MELISSA BLOCK, host:

This is All Things Considered from NPR News, I'm Melissa Block. Running for president involves giving up most privacy a candidate may have had. That includes medical privacy. John McCain's history of skin cancer and Barack Obama's former smoking habit have already come up in this presidential campaign. But as NPR's Joanne Silberner reports, questions remain.

JOANNE SILBERNER: Physician and medical historian Howard Markel of the University of Michigan believes in the privacy of medical records. But not when it comes to presidential candidates.

Dr. HOWARD MARKEL (Professor, University of Michigan): The President of the United States is literally the most powerful person on the planet. And his or her health - mental health, physical health, and so on - really can affect so many things in our world.

SILBERNER: Polls show that Americans are very interested in the health of presidents, and by extension, candidates for president. But there's a long history of not learning the complete story to long after a presidency is over.

Dr. MARKEL: John F. Kennedy wasn't exactly forthcoming about his Addison's disease, nor was Eisenhower forthcoming about his history of a serious heart attack when he ran for re-election in 1956.

SILBERNER: This time around, 72-year-old Senator John McCain has been asked about his health often enough that he jokes it off. Like at this campaign stop last year.

Senator JOHN MCCAIN (Republican, Arizona, Presidential Candidate): People will judge by the vigor and enthusiasm associated with our campaign. Every campaign I've ever been in my life and I have out campaigned, all of my opponents, and I'm confident that I will and thanks for the question, you old jerk.

SILBERNER: On Memorial Day weekend last May, McCain allowed reporters a three-hour peek at his records, and were permitted to question his doctors during a 45-minute tele-conference. Journalists from about 20 organizations, including NPR, flipped through more than a thousand pages of doctors' reports, pathology findings, and surgical descriptions. They couldn't make photocopies or take pictures or tape record. Nick Muzin, a physician and a senior medical adviser to the McCain campaign said reporters got all the information they needed.

Dr. NICK MUZIN (Senior Medical Adviser): This is everything. This is every single piece of paper that has been produced in relation to Senators McCain's medical care since 2000.

SILBERNER: But that's not enough, says physician Lawrence Altman, senior medical correspondent for the New York Times.

Dr. LAWRENCE ALTMAN (Senior Medical Correspondent, New York Times): That is not an adequate amount of time for anyone to be able to read and take notes and not photocopy and analyze the information that is there.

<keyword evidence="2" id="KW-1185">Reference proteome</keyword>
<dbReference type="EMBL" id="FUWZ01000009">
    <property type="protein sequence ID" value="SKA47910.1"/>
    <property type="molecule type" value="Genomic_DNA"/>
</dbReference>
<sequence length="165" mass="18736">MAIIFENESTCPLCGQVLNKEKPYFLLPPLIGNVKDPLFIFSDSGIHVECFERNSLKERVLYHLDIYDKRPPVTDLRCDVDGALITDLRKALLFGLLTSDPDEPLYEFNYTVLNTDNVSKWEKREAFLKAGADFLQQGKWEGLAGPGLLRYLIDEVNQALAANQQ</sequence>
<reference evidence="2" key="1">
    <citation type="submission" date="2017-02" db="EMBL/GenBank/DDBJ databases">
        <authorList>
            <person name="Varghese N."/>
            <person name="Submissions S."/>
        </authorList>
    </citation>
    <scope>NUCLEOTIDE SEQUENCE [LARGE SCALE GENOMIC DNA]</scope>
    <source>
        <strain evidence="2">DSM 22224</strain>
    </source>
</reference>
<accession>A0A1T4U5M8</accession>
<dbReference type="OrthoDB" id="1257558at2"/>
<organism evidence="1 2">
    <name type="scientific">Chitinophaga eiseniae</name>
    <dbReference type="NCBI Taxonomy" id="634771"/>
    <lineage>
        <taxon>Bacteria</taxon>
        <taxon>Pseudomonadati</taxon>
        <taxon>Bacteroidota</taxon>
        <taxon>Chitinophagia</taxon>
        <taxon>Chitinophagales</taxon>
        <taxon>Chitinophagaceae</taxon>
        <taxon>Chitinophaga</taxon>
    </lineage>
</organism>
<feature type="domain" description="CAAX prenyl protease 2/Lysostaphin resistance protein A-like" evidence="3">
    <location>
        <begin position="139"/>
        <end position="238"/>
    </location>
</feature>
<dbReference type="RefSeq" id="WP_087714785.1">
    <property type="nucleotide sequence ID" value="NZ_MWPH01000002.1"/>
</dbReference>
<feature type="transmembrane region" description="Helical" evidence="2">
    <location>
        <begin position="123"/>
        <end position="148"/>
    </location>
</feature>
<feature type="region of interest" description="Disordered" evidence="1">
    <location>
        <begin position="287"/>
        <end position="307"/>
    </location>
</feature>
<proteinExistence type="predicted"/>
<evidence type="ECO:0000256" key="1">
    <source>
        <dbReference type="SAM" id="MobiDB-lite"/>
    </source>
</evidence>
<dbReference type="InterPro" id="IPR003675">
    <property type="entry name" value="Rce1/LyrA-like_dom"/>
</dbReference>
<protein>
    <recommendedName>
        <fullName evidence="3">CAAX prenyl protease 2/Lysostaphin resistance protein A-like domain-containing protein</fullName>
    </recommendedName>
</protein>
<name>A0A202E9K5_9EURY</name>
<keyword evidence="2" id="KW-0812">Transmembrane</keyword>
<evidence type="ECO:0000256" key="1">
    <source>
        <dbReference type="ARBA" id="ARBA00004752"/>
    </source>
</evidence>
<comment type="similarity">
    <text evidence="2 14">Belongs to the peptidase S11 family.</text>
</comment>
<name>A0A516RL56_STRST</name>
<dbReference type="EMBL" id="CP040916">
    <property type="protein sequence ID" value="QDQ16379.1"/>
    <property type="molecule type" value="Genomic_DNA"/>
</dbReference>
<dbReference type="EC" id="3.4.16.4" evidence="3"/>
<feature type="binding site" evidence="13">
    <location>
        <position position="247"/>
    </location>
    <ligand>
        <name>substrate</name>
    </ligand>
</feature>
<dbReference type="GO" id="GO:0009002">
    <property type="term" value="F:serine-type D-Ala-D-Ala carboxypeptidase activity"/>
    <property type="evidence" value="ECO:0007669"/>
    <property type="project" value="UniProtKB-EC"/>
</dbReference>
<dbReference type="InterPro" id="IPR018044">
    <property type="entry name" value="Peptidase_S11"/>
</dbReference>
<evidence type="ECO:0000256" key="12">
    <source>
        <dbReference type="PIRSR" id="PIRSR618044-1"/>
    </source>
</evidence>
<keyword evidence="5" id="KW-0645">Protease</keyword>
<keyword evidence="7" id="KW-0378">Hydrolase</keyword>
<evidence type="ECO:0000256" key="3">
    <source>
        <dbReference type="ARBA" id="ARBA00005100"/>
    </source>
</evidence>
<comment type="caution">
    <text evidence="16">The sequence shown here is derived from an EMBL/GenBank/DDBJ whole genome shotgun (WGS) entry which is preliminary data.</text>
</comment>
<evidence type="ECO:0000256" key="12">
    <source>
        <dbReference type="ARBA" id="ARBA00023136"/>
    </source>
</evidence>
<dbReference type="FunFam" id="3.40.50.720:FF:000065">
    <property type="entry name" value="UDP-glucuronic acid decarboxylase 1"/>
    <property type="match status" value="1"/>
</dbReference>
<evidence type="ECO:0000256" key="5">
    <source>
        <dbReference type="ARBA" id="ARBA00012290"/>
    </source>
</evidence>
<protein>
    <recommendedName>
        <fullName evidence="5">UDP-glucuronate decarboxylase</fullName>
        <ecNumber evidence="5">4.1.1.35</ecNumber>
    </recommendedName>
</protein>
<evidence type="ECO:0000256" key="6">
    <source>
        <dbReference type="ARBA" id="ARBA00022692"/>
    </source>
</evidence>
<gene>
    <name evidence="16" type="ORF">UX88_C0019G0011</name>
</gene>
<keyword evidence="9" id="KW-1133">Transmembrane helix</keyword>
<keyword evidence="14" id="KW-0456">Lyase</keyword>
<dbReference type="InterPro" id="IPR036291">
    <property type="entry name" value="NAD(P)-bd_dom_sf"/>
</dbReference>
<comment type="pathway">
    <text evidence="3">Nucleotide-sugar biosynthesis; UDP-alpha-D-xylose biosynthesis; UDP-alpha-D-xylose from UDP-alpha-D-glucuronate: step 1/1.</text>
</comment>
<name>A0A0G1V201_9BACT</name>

SILBERNER: Altman is known in the media and to medical historians as the dean of presidential health reporters. He pretty much invented the genre and has interviewed many of the candidates over the last three decades. The McCain campaign though, didn't invite him in last May. One of the things Altman and others still want to know is why one melanoma removed in 2000 was interpreted differently by two groups of pathologists.

Dr. ALTMAN: The pathology report raises questions that were not answered - at least not answered fully in the news conference and not from the records.

SILBERNER: Altman's also got questions about Senator Obama's health, revealed only in a doctor's letter.

Dr. ALTMAN: Senator Obama's letter from his physician is a single-page, six-paragraph letter is a test to Mr. Obama's health, and there's no reason to believe that Mr. Obama has ill health. But the question is, why was the letter undated and why has the Obama campaign not allowed his doctor speak to reporters.

SILBERNER: A spokesperson for the Obama campaign says that the senator's health is obvious, that reporters have noted that he works out all the time. Obama has been a smoker. Earlier this year, on a WJLA TV news show, he talked about quitting.

Senator BARACK OBAMA (Democrat, Illinois, Presidential Candidate): This was a nasty habit but it wasn't a heavy one, so I didn't get the shakes or anything like that.

SILBERNER: The letter from the physician says Obama has quit on several occasions, and is using Nicorette gum. Both campaigns told NPR not to expect more information on the presidential candidates. As for the vice presidential candidates - Senator Joseph Biden's press secretary said they'd be releasing records very, very soon. No word so far from McCain's campaign about Governor Sarah Palin. Joanne Silberner, NPR News.

Copyright © 2008 NPR. All rights reserved. Visit our website terms of use and permissions pages at www.npr.org for further information.

NPR transcripts are created on a rush deadline by a contractor for NPR, and accuracy and availability may vary. This text may not be in its final form and may be updated or revised in the future. Please be aware that the authoritative record of NPR’s programming is the audio.

Comments

 

Please keep your community civil. All comments must follow the NPR.org Community rules and terms of use, and will be moderated prior to posting. NPR reserves the right to use the comments we receive, in whole or in part, and to use the commenter's name and location, in any medium. See also the Terms of Use, Privacy Policy and Community FAQ.